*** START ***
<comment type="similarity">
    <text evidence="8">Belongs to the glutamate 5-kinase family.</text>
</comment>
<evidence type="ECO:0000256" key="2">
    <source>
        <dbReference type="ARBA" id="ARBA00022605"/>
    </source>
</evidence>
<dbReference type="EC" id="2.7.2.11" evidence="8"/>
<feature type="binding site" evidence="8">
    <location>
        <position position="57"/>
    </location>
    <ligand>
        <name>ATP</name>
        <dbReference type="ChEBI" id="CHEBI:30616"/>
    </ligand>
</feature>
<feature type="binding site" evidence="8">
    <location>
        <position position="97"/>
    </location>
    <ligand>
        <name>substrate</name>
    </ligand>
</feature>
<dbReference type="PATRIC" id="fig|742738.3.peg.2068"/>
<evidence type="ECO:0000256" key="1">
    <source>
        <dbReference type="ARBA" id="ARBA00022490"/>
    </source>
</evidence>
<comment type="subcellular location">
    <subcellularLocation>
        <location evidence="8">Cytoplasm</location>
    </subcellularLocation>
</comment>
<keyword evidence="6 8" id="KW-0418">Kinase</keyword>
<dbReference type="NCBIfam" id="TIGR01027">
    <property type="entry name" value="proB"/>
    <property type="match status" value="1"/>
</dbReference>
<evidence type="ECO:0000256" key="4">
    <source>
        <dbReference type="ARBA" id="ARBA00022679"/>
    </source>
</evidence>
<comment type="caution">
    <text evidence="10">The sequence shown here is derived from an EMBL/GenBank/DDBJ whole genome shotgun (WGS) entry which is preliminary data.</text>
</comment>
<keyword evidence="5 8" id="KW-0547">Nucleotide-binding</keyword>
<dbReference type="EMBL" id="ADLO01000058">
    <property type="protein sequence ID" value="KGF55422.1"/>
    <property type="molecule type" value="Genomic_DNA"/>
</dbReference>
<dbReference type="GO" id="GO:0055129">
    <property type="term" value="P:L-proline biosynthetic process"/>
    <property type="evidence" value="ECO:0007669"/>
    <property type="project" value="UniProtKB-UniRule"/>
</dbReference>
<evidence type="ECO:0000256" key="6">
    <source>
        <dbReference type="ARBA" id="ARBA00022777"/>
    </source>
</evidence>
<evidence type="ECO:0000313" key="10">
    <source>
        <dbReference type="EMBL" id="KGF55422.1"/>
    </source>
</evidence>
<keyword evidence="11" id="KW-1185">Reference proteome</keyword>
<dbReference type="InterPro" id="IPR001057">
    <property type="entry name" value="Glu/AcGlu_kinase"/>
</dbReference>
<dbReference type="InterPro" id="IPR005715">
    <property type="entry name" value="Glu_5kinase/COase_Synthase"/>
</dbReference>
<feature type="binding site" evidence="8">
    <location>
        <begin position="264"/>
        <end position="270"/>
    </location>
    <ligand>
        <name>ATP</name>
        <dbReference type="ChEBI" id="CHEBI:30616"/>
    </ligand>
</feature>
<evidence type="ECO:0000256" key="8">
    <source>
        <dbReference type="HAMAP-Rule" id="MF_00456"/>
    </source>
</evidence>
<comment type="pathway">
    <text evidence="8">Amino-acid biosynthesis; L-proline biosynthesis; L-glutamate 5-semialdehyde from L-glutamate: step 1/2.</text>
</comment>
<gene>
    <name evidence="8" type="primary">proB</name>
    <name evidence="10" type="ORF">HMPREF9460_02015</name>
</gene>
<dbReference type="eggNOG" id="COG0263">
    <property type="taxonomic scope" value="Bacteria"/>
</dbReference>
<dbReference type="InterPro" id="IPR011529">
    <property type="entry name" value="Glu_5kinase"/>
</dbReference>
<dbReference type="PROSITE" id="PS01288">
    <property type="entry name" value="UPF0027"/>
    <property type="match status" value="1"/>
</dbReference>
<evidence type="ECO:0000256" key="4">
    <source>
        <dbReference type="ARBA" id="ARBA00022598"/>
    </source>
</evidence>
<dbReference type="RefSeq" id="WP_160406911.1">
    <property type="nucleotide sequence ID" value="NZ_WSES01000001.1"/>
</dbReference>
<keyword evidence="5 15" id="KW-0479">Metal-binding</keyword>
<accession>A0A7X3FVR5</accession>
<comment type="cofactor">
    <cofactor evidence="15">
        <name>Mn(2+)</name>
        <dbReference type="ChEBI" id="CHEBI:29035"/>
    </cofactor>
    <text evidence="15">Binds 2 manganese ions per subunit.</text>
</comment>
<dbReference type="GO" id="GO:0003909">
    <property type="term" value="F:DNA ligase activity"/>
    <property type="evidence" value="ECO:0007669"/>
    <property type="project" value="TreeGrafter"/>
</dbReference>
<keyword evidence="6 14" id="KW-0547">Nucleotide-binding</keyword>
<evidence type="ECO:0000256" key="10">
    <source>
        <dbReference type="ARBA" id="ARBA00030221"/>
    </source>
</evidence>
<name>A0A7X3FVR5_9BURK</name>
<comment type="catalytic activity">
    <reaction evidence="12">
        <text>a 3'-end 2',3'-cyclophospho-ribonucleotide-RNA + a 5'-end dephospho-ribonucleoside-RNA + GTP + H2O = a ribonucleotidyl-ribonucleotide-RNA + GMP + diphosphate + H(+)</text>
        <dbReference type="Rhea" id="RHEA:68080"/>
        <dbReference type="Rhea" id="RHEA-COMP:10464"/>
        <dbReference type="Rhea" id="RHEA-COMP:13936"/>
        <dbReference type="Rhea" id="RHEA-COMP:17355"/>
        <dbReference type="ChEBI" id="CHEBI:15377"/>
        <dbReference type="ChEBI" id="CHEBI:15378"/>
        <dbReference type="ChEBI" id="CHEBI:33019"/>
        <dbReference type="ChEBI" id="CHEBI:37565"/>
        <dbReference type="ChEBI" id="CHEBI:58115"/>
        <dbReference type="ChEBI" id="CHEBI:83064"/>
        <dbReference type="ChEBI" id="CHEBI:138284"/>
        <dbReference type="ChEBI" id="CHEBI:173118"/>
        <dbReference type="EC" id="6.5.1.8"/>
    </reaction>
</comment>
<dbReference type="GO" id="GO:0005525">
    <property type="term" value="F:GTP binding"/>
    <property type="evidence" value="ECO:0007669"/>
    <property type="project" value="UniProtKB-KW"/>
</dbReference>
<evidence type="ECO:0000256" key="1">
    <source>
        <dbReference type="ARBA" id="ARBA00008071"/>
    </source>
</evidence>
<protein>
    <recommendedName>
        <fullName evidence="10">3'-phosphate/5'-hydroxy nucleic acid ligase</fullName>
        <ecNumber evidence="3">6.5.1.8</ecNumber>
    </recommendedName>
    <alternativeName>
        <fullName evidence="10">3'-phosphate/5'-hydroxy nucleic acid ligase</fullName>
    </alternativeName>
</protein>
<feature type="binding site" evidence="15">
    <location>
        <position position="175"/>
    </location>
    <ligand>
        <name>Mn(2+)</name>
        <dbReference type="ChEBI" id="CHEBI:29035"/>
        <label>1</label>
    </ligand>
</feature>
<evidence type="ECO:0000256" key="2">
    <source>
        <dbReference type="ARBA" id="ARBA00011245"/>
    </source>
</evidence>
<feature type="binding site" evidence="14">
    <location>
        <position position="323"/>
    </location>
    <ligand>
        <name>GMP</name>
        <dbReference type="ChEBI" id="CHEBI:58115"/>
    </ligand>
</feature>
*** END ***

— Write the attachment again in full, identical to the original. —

<comment type="similarity">
    <text evidence="8">Belongs to the glutamate 5-kinase family.</text>
</comment>
<evidence type="ECO:0000256" key="2">
    <source>
        <dbReference type="ARBA" id="ARBA00022605"/>
    </source>
</evidence>
<dbReference type="EC" id="2.7.2.11" evidence="8"/>
<feature type="binding site" evidence="8">
    <location>
        <position position="57"/>
    </location>
    <ligand>
        <name>ATP</name>
        <dbReference type="ChEBI" id="CHEBI:30616"/>
    </ligand>
</feature>
<feature type="binding site" evidence="8">
    <location>
        <position position="97"/>
    </location>
    <ligand>
        <name>substrate</name>
    </ligand>
</feature>
<dbReference type="PATRIC" id="fig|742738.3.peg.2068"/>
<evidence type="ECO:0000256" key="1">
    <source>
        <dbReference type="ARBA" id="ARBA00022490"/>
    </source>
</evidence>
<comment type="subcellular location">
    <subcellularLocation>
        <location evidence="8">Cytoplasm</location>
    </subcellularLocation>
</comment>
<keyword evidence="6 8" id="KW-0418">Kinase</keyword>
<dbReference type="NCBIfam" id="TIGR01027">
    <property type="entry name" value="proB"/>
    <property type="match status" value="1"/>
</dbReference>
<evidence type="ECO:0000256" key="4">
    <source>
        <dbReference type="ARBA" id="ARBA00022679"/>
    </source>
</evidence>
<comment type="caution">
    <text evidence="10">The sequence shown here is derived from an EMBL/GenBank/DDBJ whole genome shotgun (WGS) entry which is preliminary data.</text>
</comment>
<keyword evidence="5 8" id="KW-0547">Nucleotide-binding</keyword>
<dbReference type="EMBL" id="ADLO01000058">
    <property type="protein sequence ID" value="KGF55422.1"/>
    <property type="molecule type" value="Genomic_DNA"/>
</dbReference>
<dbReference type="GO" id="GO:0055129">
    <property type="term" value="P:L-proline biosynthetic process"/>
    <property type="evidence" value="ECO:0007669"/>
    <property type="project" value="UniProtKB-UniRule"/>
</dbReference>
<evidence type="ECO:0000256" key="6">
    <source>
        <dbReference type="ARBA" id="ARBA00022777"/>
    </source>
</evidence>
<evidence type="ECO:0000313" key="10">
    <source>
        <dbReference type="EMBL" id="KGF55422.1"/>
    </source>
</evidence>
<keyword evidence="11" id="KW-1185">Reference proteome</keyword>
<dbReference type="InterPro" id="IPR001057">
    <property type="entry name" value="Glu/AcGlu_kinase"/>
</dbReference>
<dbReference type="InterPro" id="IPR005715">
    <property type="entry name" value="Glu_5kinase/COase_Synthase"/>
</dbReference>
<feature type="binding site" evidence="8">
    <location>
        <begin position="264"/>
        <end position="270"/>
    </location>
    <ligand>
        <name>ATP</name>
        <dbReference type="ChEBI" id="CHEBI:30616"/>
    </ligand>
</feature>
<evidence type="ECO:0000256" key="8">
    <source>
        <dbReference type="HAMAP-Rule" id="MF_00456"/>
    </source>
</evidence>
<comment type="pathway">
    <text evidence="8">Amino-acid biosynthesis; L-proline biosynthesis; L-glutamate 5-semialdehyde from L-glutamate: step 1/2.</text>
</comment>
<gene>
    <name evidence="8" type="primary">proB</name>
    <name evidence="10" type="ORF">HMPREF9460_02015</name>
</gene>
<dbReference type="eggNOG" id="COG0263">
    <property type="taxonomic scope" value="Bacteria"/>
</dbReference>
<dbReference type="InterPro" id="IPR011529">
    <property type="entry name" value="Glu_5kinase"/>
</dbReference>
<dbReference type="PROSITE" id="PS01288">
    <property type="entry name" value="UPF0027"/>
    <property type="match status" value="1"/>
</dbReference>
<evidence type="ECO:0000256" key="4">
    <source>
        <dbReference type="ARBA" id="ARBA00022598"/>
    </source>
</evidence>
<dbReference type="RefSeq" id="WP_160406911.1">
    <property type="nucleotide sequence ID" value="NZ_WSES01000001.1"/>
</dbReference>
<keyword evidence="5 15" id="KW-0479">Metal-binding</keyword>
<accession>A0A7X3FVR5</accession>
<comment type="cofactor">
    <cofactor evidence="15">
        <name>Mn(2+)</name>
        <dbReference type="ChEBI" id="CHEBI:29035"/>
    </cofactor>
    <text evidence="15">Binds 2 manganese ions per subunit.</text>
</comment>
<dbReference type="GO" id="GO:0003909">
    <property type="term" value="F:DNA ligase activity"/>
    <property type="evidence" value="ECO:0007669"/>
    <property type="project" value="TreeGrafter"/>
</dbReference>
<keyword evidence="6 14" id="KW-0547">Nucleotide-binding</keyword>
<evidence type="ECO:0000256" key="10">
    <source>
        <dbReference type="ARBA" id="ARBA00030221"/>
    </source>
</evidence>
<name>A0A7X3FVR5_9BURK</name>
<comment type="catalytic activity">
    <reaction evidence="12">
        <text>a 3'-end 2',3'-cyclophospho-ribonucleotide-RNA + a 5'-end dephospho-ribonucleoside-RNA + GTP + H2O = a ribonucleotidyl-ribonucleotide-RNA + GMP + diphosphate + H(+)</text>
        <dbReference type="Rhea" id="RHEA:68080"/>
        <dbReference type="Rhea" id="RHEA-COMP:10464"/>
        <dbReference type="Rhea" id="RHEA-COMP:13936"/>
        <dbReference type="Rhea" id="RHEA-COMP:17355"/>
        <dbReference type="ChEBI" id="CHEBI:15377"/>
        <dbReference type="ChEBI" id="CHEBI:15378"/>
        <dbReference type="ChEBI" id="CHEBI:33019"/>
        <dbReference type="ChEBI" id="CHEBI:37565"/>
        <dbReference type="ChEBI" id="CHEBI:58115"/>
        <dbReference type="ChEBI" id="CHEBI:83064"/>
        <dbReference type="ChEBI" id="CHEBI:138284"/>
        <dbReference type="ChEBI" id="CHEBI:173118"/>
        <dbReference type="EC" id="6.5.1.8"/>
    </reaction>
</comment>
<dbReference type="GO" id="GO:0005525">
    <property type="term" value="F:GTP binding"/>
    <property type="evidence" value="ECO:0007669"/>
    <property type="project" value="UniProtKB-KW"/>
</dbReference>
<evidence type="ECO:0000256" key="1">
    <source>
        <dbReference type="ARBA" id="ARBA00008071"/>
    </source>
</evidence>
<protein>
    <recommendedName>
        <fullName evidence="10">3'-phosphate/5'-hydroxy nucleic acid ligase</fullName>
        <ecNumber evidence="3">6.5.1.8</ecNumber>
    </recommendedName>
    <alternativeName>
        <fullName evidence="10">3'-phosphate/5'-hydroxy nucleic acid ligase</fullName>
    </alternativeName>
</protein>
<feature type="binding site" evidence="15">
    <location>
        <position position="175"/>
    </location>
    <ligand>
        <name>Mn(2+)</name>
        <dbReference type="ChEBI" id="CHEBI:29035"/>
        <label>1</label>
    </ligand>
</feature>
<evidence type="ECO:0000256" key="2">
    <source>
        <dbReference type="ARBA" id="ARBA00011245"/>
    </source>
</evidence>
<feature type="binding site" evidence="14">
    <location>
        <position position="323"/>
    </location>
    <ligand>
        <name>GMP</name>
        <dbReference type="ChEBI" id="CHEBI:58115"/>
    </ligand>
</feature>